• Power of sale: A power of sale foreclosure is allowed in some states if your mortgage has a power of sale clause in the contract. Once the borrower falls behind on their payments, their mortgage provider is allowed to put the house up for auction. A power of sale foreclosure is considered a non-judicial foreclosure because there is no legal action taken.
  • Strict foreclosure: Strict foreclosures are less common because they are only allowed in a few states. In this case, the mortgage lender files a lawsuit against the homeowner, and if the borrower does not make up their payments within the court-ordered time period, the home can be seized by the mortgage holder.

The foreclosure process: 5 steps

From the time of your first missed mortgage payment to the foreclosure sale of your home, there are several steps in the foreclosure process. These phases can vary by state but generally follow this timeline.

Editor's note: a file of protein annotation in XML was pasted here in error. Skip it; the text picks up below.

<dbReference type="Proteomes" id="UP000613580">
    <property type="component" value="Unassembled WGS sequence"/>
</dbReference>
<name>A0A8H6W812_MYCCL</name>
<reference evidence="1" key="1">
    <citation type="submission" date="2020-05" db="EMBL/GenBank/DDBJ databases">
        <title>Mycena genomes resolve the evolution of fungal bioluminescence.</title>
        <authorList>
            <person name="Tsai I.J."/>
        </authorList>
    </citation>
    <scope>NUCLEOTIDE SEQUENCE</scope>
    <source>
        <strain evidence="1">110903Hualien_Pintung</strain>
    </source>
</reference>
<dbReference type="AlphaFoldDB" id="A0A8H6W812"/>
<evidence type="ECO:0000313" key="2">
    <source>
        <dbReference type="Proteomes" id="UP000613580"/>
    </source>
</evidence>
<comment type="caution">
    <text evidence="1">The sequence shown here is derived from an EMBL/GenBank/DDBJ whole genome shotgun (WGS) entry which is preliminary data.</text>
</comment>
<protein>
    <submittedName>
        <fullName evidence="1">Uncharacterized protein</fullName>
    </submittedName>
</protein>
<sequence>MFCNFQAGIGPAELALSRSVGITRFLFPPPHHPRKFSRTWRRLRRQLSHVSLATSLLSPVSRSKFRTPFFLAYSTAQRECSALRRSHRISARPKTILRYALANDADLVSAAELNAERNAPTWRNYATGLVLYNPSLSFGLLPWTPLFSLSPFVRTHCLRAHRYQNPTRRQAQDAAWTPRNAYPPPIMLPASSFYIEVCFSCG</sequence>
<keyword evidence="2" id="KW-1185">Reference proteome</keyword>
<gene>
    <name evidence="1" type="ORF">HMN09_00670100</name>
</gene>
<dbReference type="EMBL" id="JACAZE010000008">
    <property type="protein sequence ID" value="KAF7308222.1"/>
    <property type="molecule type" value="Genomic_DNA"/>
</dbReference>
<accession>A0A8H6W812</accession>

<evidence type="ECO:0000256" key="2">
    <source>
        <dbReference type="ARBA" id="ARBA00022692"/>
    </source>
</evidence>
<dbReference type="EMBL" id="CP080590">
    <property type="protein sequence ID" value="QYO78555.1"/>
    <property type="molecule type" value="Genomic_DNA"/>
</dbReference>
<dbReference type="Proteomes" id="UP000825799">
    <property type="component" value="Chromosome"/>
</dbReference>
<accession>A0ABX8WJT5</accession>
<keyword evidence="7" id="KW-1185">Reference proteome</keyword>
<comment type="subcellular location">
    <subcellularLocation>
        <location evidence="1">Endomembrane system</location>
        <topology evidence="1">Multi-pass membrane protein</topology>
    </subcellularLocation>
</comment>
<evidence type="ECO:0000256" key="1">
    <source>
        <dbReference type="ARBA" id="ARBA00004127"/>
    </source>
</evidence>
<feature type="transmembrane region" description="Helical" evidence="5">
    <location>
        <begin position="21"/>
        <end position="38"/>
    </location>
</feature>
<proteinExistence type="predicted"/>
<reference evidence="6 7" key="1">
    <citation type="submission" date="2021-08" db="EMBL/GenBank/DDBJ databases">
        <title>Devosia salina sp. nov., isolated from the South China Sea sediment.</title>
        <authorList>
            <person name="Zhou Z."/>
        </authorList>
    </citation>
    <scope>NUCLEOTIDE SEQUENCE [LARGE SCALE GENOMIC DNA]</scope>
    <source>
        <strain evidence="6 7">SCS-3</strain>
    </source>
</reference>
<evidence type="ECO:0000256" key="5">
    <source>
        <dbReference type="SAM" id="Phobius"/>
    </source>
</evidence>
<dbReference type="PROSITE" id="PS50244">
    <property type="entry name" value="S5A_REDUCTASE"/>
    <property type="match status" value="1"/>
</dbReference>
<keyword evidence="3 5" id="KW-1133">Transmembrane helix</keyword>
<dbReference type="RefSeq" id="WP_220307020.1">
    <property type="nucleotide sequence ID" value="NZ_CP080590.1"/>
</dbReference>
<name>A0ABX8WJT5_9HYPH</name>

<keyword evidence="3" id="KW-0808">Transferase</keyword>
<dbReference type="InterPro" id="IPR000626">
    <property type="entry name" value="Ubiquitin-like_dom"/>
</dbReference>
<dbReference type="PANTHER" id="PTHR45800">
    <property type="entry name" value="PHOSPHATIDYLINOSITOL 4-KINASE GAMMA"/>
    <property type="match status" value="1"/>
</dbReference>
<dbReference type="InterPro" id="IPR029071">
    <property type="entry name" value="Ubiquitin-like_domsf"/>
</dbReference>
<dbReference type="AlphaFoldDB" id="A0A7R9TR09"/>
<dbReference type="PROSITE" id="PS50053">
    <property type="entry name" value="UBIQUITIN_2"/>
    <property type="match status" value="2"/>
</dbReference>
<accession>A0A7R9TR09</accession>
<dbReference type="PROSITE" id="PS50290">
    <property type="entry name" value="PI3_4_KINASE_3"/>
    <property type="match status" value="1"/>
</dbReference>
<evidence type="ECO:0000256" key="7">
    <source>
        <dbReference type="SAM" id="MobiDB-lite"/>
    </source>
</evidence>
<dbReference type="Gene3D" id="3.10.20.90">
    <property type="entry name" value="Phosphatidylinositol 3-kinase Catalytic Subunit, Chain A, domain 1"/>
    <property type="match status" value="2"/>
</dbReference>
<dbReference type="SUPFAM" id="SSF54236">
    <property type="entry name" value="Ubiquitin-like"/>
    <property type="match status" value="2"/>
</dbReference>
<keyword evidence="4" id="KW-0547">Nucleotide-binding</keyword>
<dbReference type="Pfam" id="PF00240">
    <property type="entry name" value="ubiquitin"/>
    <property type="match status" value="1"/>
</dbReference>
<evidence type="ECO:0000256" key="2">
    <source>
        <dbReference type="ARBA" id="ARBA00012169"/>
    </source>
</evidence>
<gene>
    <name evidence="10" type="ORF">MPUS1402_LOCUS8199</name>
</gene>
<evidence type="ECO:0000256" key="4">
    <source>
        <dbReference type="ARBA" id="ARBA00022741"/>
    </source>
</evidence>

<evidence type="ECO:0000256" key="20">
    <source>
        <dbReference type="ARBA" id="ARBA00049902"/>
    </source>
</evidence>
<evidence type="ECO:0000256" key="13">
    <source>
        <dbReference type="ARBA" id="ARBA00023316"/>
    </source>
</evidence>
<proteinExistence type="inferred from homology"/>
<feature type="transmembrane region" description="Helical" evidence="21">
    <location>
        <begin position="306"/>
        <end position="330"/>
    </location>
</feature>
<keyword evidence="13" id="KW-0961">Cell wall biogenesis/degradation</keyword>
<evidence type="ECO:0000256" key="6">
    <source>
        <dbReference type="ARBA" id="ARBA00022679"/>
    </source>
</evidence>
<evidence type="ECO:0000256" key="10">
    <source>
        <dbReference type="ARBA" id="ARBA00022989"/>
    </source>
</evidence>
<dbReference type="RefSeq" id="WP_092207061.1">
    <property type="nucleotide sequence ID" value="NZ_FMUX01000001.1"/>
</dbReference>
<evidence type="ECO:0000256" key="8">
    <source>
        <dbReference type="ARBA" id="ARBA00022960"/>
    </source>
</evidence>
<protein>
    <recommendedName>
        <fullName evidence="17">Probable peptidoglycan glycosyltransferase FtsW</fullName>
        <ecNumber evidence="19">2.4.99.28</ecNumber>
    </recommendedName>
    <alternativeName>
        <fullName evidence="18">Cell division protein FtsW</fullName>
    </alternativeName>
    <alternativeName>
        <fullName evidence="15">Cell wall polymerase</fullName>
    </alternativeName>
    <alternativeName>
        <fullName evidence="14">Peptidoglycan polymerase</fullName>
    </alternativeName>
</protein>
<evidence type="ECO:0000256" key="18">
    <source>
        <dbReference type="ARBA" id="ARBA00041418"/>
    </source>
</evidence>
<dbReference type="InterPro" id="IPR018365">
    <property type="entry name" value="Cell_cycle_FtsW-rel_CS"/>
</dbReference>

Step 1: Missed mortgage payments

If your mortgage payment is a few days late, you are probably not at risk of foreclosure. Your lender may have a grace period of up to two weeks for you to make your payment, without serious penalties. After the grace period, however, your payment is considered late and you’ll be charged late fees. You might also receive a warning from your lender about a potential foreclosure if you fail to make the payments.

Step 2: Notice of Default